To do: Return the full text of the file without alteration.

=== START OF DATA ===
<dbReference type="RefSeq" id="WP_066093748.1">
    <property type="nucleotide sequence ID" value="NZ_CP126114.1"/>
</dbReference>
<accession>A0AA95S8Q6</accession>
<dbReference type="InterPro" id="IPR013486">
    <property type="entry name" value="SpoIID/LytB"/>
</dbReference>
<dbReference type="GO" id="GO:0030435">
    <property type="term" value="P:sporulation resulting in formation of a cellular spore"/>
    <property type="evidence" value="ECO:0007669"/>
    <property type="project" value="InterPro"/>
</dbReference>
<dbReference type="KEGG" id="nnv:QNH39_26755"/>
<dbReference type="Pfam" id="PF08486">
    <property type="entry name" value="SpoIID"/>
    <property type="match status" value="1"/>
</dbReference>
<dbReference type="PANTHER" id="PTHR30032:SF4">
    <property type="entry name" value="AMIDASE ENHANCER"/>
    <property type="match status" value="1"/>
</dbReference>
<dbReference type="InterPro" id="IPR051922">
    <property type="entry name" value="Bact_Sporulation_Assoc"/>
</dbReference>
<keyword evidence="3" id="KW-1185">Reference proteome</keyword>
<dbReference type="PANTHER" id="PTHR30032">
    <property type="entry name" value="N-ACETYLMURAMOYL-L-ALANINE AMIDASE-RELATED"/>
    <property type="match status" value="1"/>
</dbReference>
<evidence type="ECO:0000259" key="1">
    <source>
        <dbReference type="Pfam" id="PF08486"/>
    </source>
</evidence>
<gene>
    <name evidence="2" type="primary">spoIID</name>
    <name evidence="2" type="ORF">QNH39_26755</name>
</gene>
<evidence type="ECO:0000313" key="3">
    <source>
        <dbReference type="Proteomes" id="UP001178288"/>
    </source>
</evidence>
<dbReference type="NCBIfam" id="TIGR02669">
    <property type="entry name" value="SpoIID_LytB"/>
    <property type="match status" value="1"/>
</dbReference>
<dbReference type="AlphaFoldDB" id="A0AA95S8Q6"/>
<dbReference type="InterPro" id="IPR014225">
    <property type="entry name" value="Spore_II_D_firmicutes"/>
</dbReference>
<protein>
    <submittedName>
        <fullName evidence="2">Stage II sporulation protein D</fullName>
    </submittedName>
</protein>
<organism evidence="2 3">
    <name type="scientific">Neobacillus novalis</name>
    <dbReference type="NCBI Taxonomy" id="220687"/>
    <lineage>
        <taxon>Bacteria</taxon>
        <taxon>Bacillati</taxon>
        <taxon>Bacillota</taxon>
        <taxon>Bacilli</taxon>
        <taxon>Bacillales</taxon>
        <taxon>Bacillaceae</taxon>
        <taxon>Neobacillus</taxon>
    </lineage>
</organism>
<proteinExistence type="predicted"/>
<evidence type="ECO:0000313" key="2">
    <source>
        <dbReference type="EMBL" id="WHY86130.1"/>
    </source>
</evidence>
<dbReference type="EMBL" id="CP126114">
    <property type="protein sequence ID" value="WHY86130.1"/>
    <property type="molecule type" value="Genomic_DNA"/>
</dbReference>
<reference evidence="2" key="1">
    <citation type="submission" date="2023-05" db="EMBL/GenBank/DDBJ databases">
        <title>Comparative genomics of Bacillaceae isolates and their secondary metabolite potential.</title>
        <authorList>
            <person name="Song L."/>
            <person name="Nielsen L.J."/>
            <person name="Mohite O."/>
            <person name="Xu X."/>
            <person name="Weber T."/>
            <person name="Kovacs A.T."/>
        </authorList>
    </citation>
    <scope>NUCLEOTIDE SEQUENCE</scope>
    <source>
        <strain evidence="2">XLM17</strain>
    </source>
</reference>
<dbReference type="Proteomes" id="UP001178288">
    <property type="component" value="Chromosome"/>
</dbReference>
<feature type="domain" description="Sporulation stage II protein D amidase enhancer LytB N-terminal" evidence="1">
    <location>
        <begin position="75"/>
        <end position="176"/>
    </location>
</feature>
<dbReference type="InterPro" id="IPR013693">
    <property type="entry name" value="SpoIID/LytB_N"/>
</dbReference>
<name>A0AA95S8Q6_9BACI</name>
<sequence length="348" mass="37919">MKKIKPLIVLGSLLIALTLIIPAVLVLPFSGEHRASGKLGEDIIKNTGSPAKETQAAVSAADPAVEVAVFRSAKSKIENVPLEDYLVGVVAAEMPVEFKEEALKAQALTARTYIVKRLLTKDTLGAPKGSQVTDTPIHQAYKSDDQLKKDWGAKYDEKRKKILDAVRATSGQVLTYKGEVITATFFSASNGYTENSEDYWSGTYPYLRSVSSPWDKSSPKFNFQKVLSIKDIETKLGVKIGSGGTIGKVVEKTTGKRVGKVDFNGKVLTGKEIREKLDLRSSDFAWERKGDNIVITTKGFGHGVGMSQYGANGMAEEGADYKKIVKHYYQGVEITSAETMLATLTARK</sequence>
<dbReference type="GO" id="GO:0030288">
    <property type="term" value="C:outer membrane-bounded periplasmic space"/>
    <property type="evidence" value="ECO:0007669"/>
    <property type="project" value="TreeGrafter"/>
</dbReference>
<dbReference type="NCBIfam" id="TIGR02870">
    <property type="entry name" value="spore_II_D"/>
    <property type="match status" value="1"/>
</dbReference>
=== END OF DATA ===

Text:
<dbReference type="RefSeq" id="WP_066093748.1">
    <property type="nucleotide sequence ID" value="NZ_CP126114.1"/>
</dbReference>
<accession>A0AA95S8Q6</accession>
<dbReference type="InterPro" id="IPR013486">
    <property type="entry name" value="SpoIID/LytB"/>
</dbReference>
<dbReference type="GO" id="GO:0030435">
    <property type="term" value="P:sporulation resulting in formation of a cellular spore"/>
    <property type="evidence" value="ECO:0007669"/>
    <property type="project" value="InterPro"/>
</dbReference>
<dbReference type="KEGG" id="nnv:QNH39_26755"/>
<dbReference type="Pfam" id="PF08486">
    <property type="entry name" value="SpoIID"/>
    <property type="match status" value="1"/>
</dbReference>
<dbReference type="PANTHER" id="PTHR30032:SF4">
    <property type="entry name" value="AMIDASE ENHANCER"/>
    <property type="match status" value="1"/>
</dbReference>
<dbReference type="InterPro" id="IPR051922">
    <property type="entry name" value="Bact_Sporulation_Assoc"/>
</dbReference>
<keyword evidence="3" id="KW-1185">Reference proteome</keyword>
<dbReference type="PANTHER" id="PTHR30032">
    <property type="entry name" value="N-ACETYLMURAMOYL-L-ALANINE AMIDASE-RELATED"/>
    <property type="match status" value="1"/>
</dbReference>
<evidence type="ECO:0000259" key="1">
    <source>
        <dbReference type="Pfam" id="PF08486"/>
    </source>
</evidence>
<gene>
    <name evidence="2" type="primary">spoIID</name>
    <name evidence="2" type="ORF">QNH39_26755</name>
</gene>
<evidence type="ECO:0000313" key="3">
    <source>
        <dbReference type="Proteomes" id="UP001178288"/>
    </source>
</evidence>
<dbReference type="NCBIfam" id="TIGR02669">
    <property type="entry name" value="SpoIID_LytB"/>
    <property type="match status" value="1"/>
</dbReference>
<dbReference type="AlphaFoldDB" id="A0AA95S8Q6"/>
<dbReference type="InterPro" id="IPR014225">
    <property type="entry name" value="Spore_II_D_firmicutes"/>
</dbReference>
<protein>
    <submittedName>
        <fullName evidence="2">Stage II sporulation protein D</fullName>
    </submittedName>
</protein>
<organism evidence="2 3">
    <name type="scientific">Neobacillus novalis</name>
    <dbReference type="NCBI Taxonomy" id="220687"/>
    <lineage>
        <taxon>Bacteria</taxon>
        <taxon>Bacillati</taxon>
        <taxon>Bacillota</taxon>
        <taxon>Bacilli</taxon>
        <taxon>Bacillales</taxon>
        <taxon>Bacillaceae</taxon>
        <taxon>Neobacillus</taxon>
    </lineage>
</organism>
<proteinExistence type="predicted"/>
<evidence type="ECO:0000313" key="2">
    <source>
        <dbReference type="EMBL" id="WHY86130.1"/>
    </source>
</evidence>
<dbReference type="EMBL" id="CP126114">
    <property type="protein sequence ID" value="WHY86130.1"/>
    <property type="molecule type" value="Genomic_DNA"/>
</dbReference>
<reference evidence="2" key="1">
    <citation type="submission" date="2023-05" db="EMBL/GenBank/DDBJ databases">
        <title>Comparative genomics of Bacillaceae isolates and their secondary metabolite potential.</title>
        <authorList>
            <person name="Song L."/>
            <person name="Nielsen L.J."/>
            <person name="Mohite O."/>
            <person name="Xu X."/>
            <person name="Weber T."/>
            <person name="Kovacs A.T."/>
        </authorList>
    </citation>
    <scope>NUCLEOTIDE SEQUENCE</scope>
    <source>
        <strain evidence="2">XLM17</strain>
    </source>
</reference>
<dbReference type="Proteomes" id="UP001178288">
    <property type="component" value="Chromosome"/>
</dbReference>
<feature type="domain" description="Sporulation stage II protein D amidase enhancer LytB N-terminal" evidence="1">
    <location>
        <begin position="75"/>
        <end position="176"/>
    </location>
</feature>
<dbReference type="InterPro" id="IPR013693">
    <property type="entry name" value="SpoIID/LytB_N"/>
</dbReference>
<name>A0AA95S8Q6_9BACI</name>
<sequence length="348" mass="37919">MKKIKPLIVLGSLLIALTLIIPAVLVLPFSGEHRASGKLGEDIIKNTGSPAKETQAAVSAADPAVEVAVFRSAKSKIENVPLEDYLVGVVAAEMPVEFKEEALKAQALTARTYIVKRLLTKDTLGAPKGSQVTDTPIHQAYKSDDQLKKDWGAKYDEKRKKILDAVRATSGQVLTYKGEVITATFFSASNGYTENSEDYWSGTYPYLRSVSSPWDKSSPKFNFQKVLSIKDIETKLGVKIGSGGTIGKVVEKTTGKRVGKVDFNGKVLTGKEIREKLDLRSSDFAWERKGDNIVITTKGFGHGVGMSQYGANGMAEEGADYKKIVKHYYQGVEITSAETMLATLTARK</sequence>
<dbReference type="GO" id="GO:0030288">
    <property type="term" value="C:outer membrane-bounded periplasmic space"/>
    <property type="evidence" value="ECO:0007669"/>
    <property type="project" value="TreeGrafter"/>
</dbReference>
<dbReference type="NCBIfam" id="TIGR02870">
    <property type="entry name" value="spore_II_D"/>
    <property type="match status" value="1"/>
</dbReference>